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Black churches are becoming more gay-friendly

black-church
For years, there has been an unspoken but deeply prevalent “don’t ask, don’t” tell policy in the black church. But today, Duke University released data that show those days may be coming to an end.
 
Their research has found:
 
 “Acceptance of homosexual members in black protestant churches has surged of late. The percentage of churches accepting of gay and lesbian members has risen from 44 percent in 2006 to 62 percent in 2012.

Why More Black Americans Should Run for Elected Office

politics
On Labor Day in Milwaukee, President Barack Obama gave a rousing speech to supporters in which he accused Republicans of playing political games instead of helping American families. When the crowd started to boo, the president leaned on a quip from his 2012 re-election campaign: “Don’t boo. Vote!”
 
It’s a familiar sentiment, particularly in the black community. From the Reconstruction Era through Jim Crow and into the civil rights movement, voting has been seen as the key to remedying injustice and addressing racial inequality. Today, increased voting is the fallback strategy when the black community searches for a plan to address the latest tragedy. When Trayvon Martin’s killer was acquitted of murder charges, many figures, from the family’s attorney to national political strategists, argued that the most appropriate response was for black Americans to vote. When Ferguson, Mo., focused the nation’s attention on its racial issues, the Rev. Jesse Jackson called on people to use “voting power to elect officials to respond to their real needs.”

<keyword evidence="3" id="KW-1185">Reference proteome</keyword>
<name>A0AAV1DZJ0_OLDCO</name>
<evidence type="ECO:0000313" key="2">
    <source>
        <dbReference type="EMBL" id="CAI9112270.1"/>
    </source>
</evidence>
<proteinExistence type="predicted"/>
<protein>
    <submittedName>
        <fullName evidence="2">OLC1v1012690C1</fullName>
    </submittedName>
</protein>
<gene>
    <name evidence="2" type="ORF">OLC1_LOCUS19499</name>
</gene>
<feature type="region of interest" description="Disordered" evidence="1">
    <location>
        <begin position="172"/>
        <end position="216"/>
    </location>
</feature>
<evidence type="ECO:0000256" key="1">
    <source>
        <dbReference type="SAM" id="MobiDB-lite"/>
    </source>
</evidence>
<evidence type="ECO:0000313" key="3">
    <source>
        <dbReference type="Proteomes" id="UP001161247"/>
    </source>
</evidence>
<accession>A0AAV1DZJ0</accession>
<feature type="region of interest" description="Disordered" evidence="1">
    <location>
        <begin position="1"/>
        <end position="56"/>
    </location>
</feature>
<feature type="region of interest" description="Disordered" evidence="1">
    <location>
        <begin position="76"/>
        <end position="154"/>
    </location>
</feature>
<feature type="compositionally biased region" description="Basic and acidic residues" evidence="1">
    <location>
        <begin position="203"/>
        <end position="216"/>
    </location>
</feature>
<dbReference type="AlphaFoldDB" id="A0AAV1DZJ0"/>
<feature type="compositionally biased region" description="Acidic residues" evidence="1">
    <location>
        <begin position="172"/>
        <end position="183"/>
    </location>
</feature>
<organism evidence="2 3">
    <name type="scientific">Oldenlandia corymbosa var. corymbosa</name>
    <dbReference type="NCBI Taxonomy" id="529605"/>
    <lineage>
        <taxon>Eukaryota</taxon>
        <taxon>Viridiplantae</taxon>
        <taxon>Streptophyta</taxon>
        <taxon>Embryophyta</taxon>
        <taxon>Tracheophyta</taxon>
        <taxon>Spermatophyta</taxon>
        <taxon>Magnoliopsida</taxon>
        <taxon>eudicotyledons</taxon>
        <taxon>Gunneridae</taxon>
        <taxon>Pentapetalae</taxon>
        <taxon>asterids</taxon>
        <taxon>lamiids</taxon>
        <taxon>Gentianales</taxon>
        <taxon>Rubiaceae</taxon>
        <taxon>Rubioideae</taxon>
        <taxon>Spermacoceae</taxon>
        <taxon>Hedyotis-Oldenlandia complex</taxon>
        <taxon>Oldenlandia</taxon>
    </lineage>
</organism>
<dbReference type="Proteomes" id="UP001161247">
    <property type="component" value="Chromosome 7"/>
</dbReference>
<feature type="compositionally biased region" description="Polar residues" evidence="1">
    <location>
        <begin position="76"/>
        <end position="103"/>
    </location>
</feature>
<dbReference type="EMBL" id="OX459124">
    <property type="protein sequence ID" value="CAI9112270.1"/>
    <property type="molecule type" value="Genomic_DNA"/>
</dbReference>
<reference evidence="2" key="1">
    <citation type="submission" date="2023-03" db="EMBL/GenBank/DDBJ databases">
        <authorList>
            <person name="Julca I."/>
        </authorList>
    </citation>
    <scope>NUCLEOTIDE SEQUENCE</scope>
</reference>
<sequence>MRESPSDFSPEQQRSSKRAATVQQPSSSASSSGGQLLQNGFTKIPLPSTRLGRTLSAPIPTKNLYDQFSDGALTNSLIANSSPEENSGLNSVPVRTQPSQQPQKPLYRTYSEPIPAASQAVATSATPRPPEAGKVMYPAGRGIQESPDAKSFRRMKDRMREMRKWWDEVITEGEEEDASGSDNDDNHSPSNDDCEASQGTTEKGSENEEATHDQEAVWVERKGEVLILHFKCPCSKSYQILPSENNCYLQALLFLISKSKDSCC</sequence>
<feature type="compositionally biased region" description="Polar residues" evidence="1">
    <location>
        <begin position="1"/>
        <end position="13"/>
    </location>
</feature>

One bar of soap at a time – Part 2

soap
Soap has come a long way from its original state. Today it comes in almost every scent imaginable. Kimeli Wade has developed a product that is chemical free with skin soothing properties. This week she continues the story of her journey in Part 2.

Soul Music Retrospective Revisits Memphis Roots of the Rhythm and Blues Sound

Take me to the River
A lot of great soul music came out of Memphis in the Sixties and early Seventies. Stax Records launched the careers of acts like Otis Redding, Isaac Hayes and Booker T. and the MGs while its cross-town rival Hi Records had Al Green, Ann Peebles and O.V. Wright. Take Me to the River is a reverential retrospective which is a combination tribute to the city’s impressive legacy and a tip of the cap to some up-and-coming artists still recording in the region. 
 
The movie marks the directorial debut of Martin Shore, who tapped Terrence Howard to narrate the documentary. The Oscar-nominated actor also raps and sings in the picture which features the reflections of hip-hop icon Snoop Dogg who pays tributes to the trailblazers that paved the way for him. 

‘I am here for you guys’

FLOTUS
Patients at St. Jude Children’s Research Hospital on Wednesday sat in three small groups in the Activity Room to participate in a creative release that is a part of patient therapy. Like little Picassos at work, they drew, decorated and sketched on large foam letters – fully engaged with finishing and producing their artwork. 
 
Around 5:30 p.m., 13-year-old Courtney skipped into the room, leading the First Lady of the United States, Michelle Obama. The kids and parents suddenly lit the room with cheers and applause, welcoming the First Lady in pure Memphis style.